by Ed Symkus & r & & r & Bobby & r & & r & & lt;span class= "dropcap " & P & lt;/span & ut me in a dark room with both a moving picture and sounds that are bigger than life, and I'm a candidate for being affected emotionally. Borat made me laugh hysterically, The Exorcist kept me awake, shivering, for three nights. I laughed at Airplane! Alien freaked me out. But a movie that makes me cry -- that's a rarity, though it did happen after The Unbearable Lightness of Being and Schindler's List. Oddly, at the end of Old Yeller and, years later, Terms of Endearment, while others bawled, I was angry at being so manipulated. (Yes, I knew I was being manipulated, even when I was 7.)
So there I was, sitting with about 12 other critics at an advance screening of Bobby, a fictional account of what was going on in the lives of a couple dozen people at the Ambassador Hotel in the hours before Bobby Kennedy, victorious in the California primary that June day in 1968, was gunned down. It's a riveting and entertaining film, filled with marvelous performances and fascinating situations, done up Altman-style, with cameras roaming around and picking up on different conversations.
The acting was so good, and the writing and direction by Emilio Estevez was so on-the-mark, I kept forgetting where this was all going to end up -- in the hotel kitchen, with RFK laying on the floor, a bullet wound to his head, his life ebbing away while being held by one of the kitchen workers.
But that's how the real story and how the film ends. And when the credits rolled, content that I had just seen a great film, I sat back for a moment in that dark room and inexplicably burst into tears. I was still quietly sobbing a few minutes later when the last of my fellow critics had left.
Now, a couple of weeks later, after telling this story a few times, I'm still not sure what came over me. I was 17 when Bobby was murdered by Sirhan Sirhan. It happened very late at night, and I didn't hear about it till the next morning in civics class. I wasn't a very good student in that class -- I was more interested in the Beatles and the Jefferson Airplane and The Graduate than politics or world events -- so I didn't know how terrible our loss was at the time.
Looking back now, I know all too well. Hearing Bobby's words and seeing his face on TV screens in the film, I was finally paying attention to what he was saying, understanding and believing in what he stood for.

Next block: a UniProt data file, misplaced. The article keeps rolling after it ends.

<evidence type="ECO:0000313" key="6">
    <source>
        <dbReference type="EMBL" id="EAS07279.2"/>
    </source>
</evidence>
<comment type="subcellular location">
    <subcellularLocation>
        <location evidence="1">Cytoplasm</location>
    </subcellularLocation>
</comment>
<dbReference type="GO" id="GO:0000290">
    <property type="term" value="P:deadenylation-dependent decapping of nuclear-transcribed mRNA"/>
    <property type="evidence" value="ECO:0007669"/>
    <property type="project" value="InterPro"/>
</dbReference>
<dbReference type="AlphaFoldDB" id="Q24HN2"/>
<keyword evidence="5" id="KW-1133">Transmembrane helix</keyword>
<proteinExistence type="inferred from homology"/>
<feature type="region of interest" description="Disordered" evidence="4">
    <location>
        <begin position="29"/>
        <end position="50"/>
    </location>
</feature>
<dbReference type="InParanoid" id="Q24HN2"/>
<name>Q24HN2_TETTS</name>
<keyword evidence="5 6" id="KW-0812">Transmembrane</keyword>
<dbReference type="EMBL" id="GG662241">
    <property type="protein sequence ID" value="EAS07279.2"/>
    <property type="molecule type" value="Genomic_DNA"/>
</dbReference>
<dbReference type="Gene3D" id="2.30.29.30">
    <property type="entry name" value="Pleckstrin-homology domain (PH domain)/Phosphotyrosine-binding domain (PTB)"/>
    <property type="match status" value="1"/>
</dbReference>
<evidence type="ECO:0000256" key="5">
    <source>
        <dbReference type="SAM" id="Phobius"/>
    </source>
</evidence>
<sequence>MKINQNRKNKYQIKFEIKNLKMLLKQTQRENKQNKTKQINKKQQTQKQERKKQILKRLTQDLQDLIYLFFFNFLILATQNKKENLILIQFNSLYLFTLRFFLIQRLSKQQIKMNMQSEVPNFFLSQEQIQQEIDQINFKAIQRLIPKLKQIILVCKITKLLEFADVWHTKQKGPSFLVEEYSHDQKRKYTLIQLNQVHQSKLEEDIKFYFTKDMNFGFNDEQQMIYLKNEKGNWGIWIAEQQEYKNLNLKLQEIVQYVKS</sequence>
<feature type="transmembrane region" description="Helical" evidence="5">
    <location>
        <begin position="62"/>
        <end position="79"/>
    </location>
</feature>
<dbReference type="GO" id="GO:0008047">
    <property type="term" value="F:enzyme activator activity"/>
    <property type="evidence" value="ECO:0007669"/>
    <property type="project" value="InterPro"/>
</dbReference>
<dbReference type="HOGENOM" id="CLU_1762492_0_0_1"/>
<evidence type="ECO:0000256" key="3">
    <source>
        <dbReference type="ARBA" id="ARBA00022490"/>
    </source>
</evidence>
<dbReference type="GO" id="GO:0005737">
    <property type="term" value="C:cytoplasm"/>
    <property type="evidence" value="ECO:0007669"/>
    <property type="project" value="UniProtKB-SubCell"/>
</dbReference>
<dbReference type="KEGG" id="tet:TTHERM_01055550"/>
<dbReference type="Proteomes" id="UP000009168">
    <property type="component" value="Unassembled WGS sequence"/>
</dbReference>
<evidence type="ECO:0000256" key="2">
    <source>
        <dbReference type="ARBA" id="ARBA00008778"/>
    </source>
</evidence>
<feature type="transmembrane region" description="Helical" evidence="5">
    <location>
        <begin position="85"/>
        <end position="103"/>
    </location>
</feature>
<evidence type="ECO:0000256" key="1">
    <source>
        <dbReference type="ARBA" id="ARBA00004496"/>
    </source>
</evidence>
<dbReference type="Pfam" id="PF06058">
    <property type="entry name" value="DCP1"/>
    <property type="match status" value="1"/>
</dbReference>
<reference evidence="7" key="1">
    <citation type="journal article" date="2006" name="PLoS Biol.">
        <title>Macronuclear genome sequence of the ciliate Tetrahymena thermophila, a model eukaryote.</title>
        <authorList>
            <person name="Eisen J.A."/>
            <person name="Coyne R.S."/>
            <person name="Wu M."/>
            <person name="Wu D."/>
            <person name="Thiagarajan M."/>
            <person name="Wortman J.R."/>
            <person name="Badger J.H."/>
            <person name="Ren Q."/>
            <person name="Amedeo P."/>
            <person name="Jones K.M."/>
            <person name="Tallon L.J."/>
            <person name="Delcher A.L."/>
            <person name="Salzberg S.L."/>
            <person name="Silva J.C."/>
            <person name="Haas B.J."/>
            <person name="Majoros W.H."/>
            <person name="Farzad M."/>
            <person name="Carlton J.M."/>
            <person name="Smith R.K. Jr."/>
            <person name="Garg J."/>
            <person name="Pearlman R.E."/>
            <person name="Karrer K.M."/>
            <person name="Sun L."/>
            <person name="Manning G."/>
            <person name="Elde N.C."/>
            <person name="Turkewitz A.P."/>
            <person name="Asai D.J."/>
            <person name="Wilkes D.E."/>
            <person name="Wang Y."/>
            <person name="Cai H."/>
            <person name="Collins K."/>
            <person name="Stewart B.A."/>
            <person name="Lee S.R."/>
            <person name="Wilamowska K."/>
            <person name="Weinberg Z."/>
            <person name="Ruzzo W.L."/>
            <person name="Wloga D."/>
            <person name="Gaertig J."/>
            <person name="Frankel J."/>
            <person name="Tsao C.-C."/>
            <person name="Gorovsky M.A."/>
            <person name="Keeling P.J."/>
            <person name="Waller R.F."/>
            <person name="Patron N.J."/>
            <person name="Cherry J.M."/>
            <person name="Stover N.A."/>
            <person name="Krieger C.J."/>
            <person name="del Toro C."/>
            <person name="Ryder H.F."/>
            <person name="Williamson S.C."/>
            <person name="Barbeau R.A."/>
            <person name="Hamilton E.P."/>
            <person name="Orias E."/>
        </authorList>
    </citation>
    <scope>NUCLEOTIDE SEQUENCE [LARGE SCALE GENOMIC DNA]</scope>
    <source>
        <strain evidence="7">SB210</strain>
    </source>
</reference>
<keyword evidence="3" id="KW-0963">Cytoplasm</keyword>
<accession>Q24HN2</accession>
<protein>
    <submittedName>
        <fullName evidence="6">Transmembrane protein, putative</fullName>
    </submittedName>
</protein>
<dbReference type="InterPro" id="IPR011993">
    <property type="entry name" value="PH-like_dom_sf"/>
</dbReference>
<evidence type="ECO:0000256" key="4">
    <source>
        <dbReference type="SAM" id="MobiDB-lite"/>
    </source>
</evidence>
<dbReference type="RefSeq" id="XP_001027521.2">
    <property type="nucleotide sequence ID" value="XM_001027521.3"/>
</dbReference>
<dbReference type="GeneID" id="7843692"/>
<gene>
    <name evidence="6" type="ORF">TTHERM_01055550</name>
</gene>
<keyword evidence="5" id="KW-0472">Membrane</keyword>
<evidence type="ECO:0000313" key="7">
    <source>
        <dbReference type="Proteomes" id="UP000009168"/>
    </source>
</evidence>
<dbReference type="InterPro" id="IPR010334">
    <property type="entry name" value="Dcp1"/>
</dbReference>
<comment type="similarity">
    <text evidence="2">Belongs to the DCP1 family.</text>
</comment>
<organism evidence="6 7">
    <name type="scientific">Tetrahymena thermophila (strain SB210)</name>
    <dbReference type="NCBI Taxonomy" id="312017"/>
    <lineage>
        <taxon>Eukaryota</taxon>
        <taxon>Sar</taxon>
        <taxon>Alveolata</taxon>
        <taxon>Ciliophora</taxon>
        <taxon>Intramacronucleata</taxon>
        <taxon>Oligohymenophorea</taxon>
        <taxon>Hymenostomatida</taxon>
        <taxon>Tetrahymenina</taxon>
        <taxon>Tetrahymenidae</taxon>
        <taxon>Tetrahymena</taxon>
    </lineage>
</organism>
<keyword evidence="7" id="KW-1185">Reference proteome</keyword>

I'm not going to list all of that here. If you knew of his compassion and ideas, you know what he could have done with his anti-war, pro-people platform. If you don't, this film is imperative viewing.
So why was I crying? Maybe it was because I finally came to grips with the fact that Bobby was probably our last hope as a country. Maybe it was because watching the film rubbed that old story of one's own lost youth in my face. Maybe it was because Estevez completely succeeded in understanding and making use of the overwhelming power of cinema.
And this is one powerful movie.
But it's not the kind of thing that hits you over the head. Mixing documentary footage with fiction -- Bobby is played by Bobby, except in a few clever sequences when a not-clearly-seen actor hurries by the camera -- there are about a dozen different stories being told. Retired hotel employees (Anthony Hopkins, Harry Belafonte) keep coming back to relive the good old days. A marriage between a young couple (Lindsay Lohan, Elijah Wood) is happening just to keep him out of the draft. A troubled couple (Martin Sheen, Helen Hunt) is trying a second honeymoon. A racist manager (Christian Slater) gives his mostly Hispanic crew a rough time. An employee (Heather Graham) tries to get ahead by sleeping with her married boss (William H. Macy), even though his wife (Sharon Stone) also works there.
The stories go on and on, with characters sometimes merging, sometimes bouncing off of, sometimes never even getting close to one another. Some of them are drawn together, some are driven apart. Some of their dreams are realized, some are dashed. One of the stories, involving a hippie LSD dealer (Ashton Kutcher), is hilarious; another, about the waning days of a once-popular nightclub singer (Demi Moore), is very sad. A quiet, dignified performance from Laurence Fishburne about racism in America is the best piece of acting.
I need to see the film again because I want to pay more attention to how Estevez used the contents of Kennedy's speeches to complement the fictional stories going on throughout the hotel. I'm pretty sure he did it brilliantly. But I'm going to wait a few weeks, till the audiences are smaller. I don't like crying in crowded rooms.
(Dont miss this film)
Directed by Emilio Estevez
Starring William H. Macy, Anthony Hopkins, Helen Hunt, Elijah Wood